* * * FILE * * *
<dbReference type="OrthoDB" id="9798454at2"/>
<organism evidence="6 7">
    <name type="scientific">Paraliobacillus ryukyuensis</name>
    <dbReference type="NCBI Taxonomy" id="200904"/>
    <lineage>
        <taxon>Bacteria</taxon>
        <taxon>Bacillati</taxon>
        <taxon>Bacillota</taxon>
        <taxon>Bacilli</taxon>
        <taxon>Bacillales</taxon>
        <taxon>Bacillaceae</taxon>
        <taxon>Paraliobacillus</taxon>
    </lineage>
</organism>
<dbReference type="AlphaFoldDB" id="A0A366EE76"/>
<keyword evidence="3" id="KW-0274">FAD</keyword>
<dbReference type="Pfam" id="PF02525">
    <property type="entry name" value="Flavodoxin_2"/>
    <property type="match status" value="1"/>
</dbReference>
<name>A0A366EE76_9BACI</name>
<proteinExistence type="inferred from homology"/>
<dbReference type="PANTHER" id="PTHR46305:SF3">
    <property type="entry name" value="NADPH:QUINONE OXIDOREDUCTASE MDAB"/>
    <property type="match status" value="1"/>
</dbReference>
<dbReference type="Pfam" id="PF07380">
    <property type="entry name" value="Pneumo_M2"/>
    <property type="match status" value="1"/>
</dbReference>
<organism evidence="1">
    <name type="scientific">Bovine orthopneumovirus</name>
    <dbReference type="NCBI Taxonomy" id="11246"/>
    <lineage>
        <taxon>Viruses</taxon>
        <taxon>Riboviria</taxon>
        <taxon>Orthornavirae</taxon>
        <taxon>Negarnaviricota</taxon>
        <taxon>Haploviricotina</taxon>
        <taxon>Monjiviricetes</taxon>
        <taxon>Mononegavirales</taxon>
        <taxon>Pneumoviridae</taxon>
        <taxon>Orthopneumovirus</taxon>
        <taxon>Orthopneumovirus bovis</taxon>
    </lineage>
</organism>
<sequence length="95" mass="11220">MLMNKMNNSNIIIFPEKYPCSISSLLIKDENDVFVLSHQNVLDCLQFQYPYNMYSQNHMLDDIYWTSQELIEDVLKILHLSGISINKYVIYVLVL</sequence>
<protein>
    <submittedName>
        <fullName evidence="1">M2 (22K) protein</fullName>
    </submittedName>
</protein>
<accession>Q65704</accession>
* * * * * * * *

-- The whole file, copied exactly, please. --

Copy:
<dbReference type="OrthoDB" id="9798454at2"/>
<organism evidence="6 7">
    <name type="scientific">Paraliobacillus ryukyuensis</name>
    <dbReference type="NCBI Taxonomy" id="200904"/>
    <lineage>
        <taxon>Bacteria</taxon>
        <taxon>Bacillati</taxon>
        <taxon>Bacillota</taxon>
        <taxon>Bacilli</taxon>
        <taxon>Bacillales</taxon>
        <taxon>Bacillaceae</taxon>
        <taxon>Paraliobacillus</taxon>
    </lineage>
</organism>
<dbReference type="AlphaFoldDB" id="A0A366EE76"/>
<keyword evidence="3" id="KW-0274">FAD</keyword>
<dbReference type="Pfam" id="PF02525">
    <property type="entry name" value="Flavodoxin_2"/>
    <property type="match status" value="1"/>
</dbReference>
<name>A0A366EE76_9BACI</name>
<proteinExistence type="inferred from homology"/>
<dbReference type="PANTHER" id="PTHR46305:SF3">
    <property type="entry name" value="NADPH:QUINONE OXIDOREDUCTASE MDAB"/>
    <property type="match status" value="1"/>
</dbReference>
<dbReference type="Pfam" id="PF07380">
    <property type="entry name" value="Pneumo_M2"/>
    <property type="match status" value="1"/>
</dbReference>
<organism evidence="1">
    <name type="scientific">Bovine orthopneumovirus</name>
    <dbReference type="NCBI Taxonomy" id="11246"/>
    <lineage>
        <taxon>Viruses</taxon>
        <taxon>Riboviria</taxon>
        <taxon>Orthornavirae</taxon>
        <taxon>Negarnaviricota</taxon>
        <taxon>Haploviricotina</taxon>
        <taxon>Monjiviricetes</taxon>
        <taxon>Mononegavirales</taxon>
        <taxon>Pneumoviridae</taxon>
        <taxon>Orthopneumovirus</taxon>
        <taxon>Orthopneumovirus bovis</taxon>
    </lineage>
</organism>
<sequence length="95" mass="11220">MLMNKMNNSNIIIFPEKYPCSISSLLIKDENDVFVLSHQNVLDCLQFQYPYNMYSQNHMLDDIYWTSQELIEDVLKILHLSGISINKYVIYVLVL</sequence>
<protein>
    <submittedName>
        <fullName evidence="1">M2 (22K) protein</fullName>
    </submittedName>
</protein>
<accession>Q65704</accession>